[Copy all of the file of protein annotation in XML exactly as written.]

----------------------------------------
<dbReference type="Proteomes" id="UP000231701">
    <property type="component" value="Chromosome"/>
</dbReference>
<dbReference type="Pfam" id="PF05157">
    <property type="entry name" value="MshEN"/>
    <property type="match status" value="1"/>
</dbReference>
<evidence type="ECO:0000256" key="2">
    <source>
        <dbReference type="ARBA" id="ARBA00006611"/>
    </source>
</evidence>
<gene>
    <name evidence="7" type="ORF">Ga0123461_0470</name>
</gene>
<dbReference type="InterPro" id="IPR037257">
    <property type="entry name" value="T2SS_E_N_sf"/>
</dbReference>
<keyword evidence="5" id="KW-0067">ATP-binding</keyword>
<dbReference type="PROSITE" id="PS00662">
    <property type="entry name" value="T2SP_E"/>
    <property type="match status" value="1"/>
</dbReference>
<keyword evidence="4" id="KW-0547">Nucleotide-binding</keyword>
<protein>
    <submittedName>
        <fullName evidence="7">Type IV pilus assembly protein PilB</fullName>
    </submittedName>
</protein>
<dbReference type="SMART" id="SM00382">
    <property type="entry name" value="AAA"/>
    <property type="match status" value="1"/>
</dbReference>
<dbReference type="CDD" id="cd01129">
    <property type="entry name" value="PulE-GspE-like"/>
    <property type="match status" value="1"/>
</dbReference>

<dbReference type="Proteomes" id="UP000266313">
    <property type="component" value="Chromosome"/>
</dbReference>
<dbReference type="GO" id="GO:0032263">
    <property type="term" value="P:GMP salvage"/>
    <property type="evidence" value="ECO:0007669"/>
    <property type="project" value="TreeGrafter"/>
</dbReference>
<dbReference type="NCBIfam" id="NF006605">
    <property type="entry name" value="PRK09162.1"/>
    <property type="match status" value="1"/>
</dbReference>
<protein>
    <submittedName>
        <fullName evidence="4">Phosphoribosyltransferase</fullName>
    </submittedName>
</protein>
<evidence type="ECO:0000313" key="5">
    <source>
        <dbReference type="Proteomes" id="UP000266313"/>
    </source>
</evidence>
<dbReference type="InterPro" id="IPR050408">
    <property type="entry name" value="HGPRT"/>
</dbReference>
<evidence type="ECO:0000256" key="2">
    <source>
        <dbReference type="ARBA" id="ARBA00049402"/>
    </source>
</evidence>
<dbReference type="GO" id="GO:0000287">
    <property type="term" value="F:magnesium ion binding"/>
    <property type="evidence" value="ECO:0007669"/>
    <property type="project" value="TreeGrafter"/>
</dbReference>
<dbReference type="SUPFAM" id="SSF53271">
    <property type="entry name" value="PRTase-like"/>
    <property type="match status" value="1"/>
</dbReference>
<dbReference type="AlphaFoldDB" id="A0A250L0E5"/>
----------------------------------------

<dbReference type="Proteomes" id="UP000231701">
    <property type="component" value="Chromosome"/>
</dbReference>
<dbReference type="Pfam" id="PF05157">
    <property type="entry name" value="MshEN"/>
    <property type="match status" value="1"/>
</dbReference>
<evidence type="ECO:0000256" key="2">
    <source>
        <dbReference type="ARBA" id="ARBA00006611"/>
    </source>
</evidence>
<gene>
    <name evidence="7" type="ORF">Ga0123461_0470</name>
</gene>
<dbReference type="InterPro" id="IPR037257">
    <property type="entry name" value="T2SS_E_N_sf"/>
</dbReference>
<keyword evidence="5" id="KW-0067">ATP-binding</keyword>
<dbReference type="PROSITE" id="PS00662">
    <property type="entry name" value="T2SP_E"/>
    <property type="match status" value="1"/>
</dbReference>
<keyword evidence="4" id="KW-0547">Nucleotide-binding</keyword>
<protein>
    <submittedName>
        <fullName evidence="7">Type IV pilus assembly protein PilB</fullName>
    </submittedName>
</protein>
<dbReference type="SMART" id="SM00382">
    <property type="entry name" value="AAA"/>
    <property type="match status" value="1"/>
</dbReference>
<dbReference type="CDD" id="cd01129">
    <property type="entry name" value="PulE-GspE-like"/>
    <property type="match status" value="1"/>
</dbReference>

<dbReference type="Proteomes" id="UP000266313">
    <property type="component" value="Chromosome"/>
</dbReference>
<dbReference type="GO" id="GO:0032263">
    <property type="term" value="P:GMP salvage"/>
    <property type="evidence" value="ECO:0007669"/>
    <property type="project" value="TreeGrafter"/>
</dbReference>
<dbReference type="NCBIfam" id="NF006605">
    <property type="entry name" value="PRK09162.1"/>
    <property type="match status" value="1"/>
</dbReference>
<protein>
    <submittedName>
        <fullName evidence="4">Phosphoribosyltransferase</fullName>
    </submittedName>
</protein>
<evidence type="ECO:0000313" key="5">
    <source>
        <dbReference type="Proteomes" id="UP000266313"/>
    </source>
</evidence>
<dbReference type="InterPro" id="IPR050408">
    <property type="entry name" value="HGPRT"/>
</dbReference>
<evidence type="ECO:0000256" key="2">
    <source>
        <dbReference type="ARBA" id="ARBA00049402"/>
    </source>
</evidence>
<dbReference type="GO" id="GO:0000287">
    <property type="term" value="F:magnesium ion binding"/>
    <property type="evidence" value="ECO:0007669"/>
    <property type="project" value="TreeGrafter"/>
</dbReference>
<dbReference type="SUPFAM" id="SSF53271">
    <property type="entry name" value="PRTase-like"/>
    <property type="match status" value="1"/>
</dbReference>
<dbReference type="AlphaFoldDB" id="A0A250L0E5"/>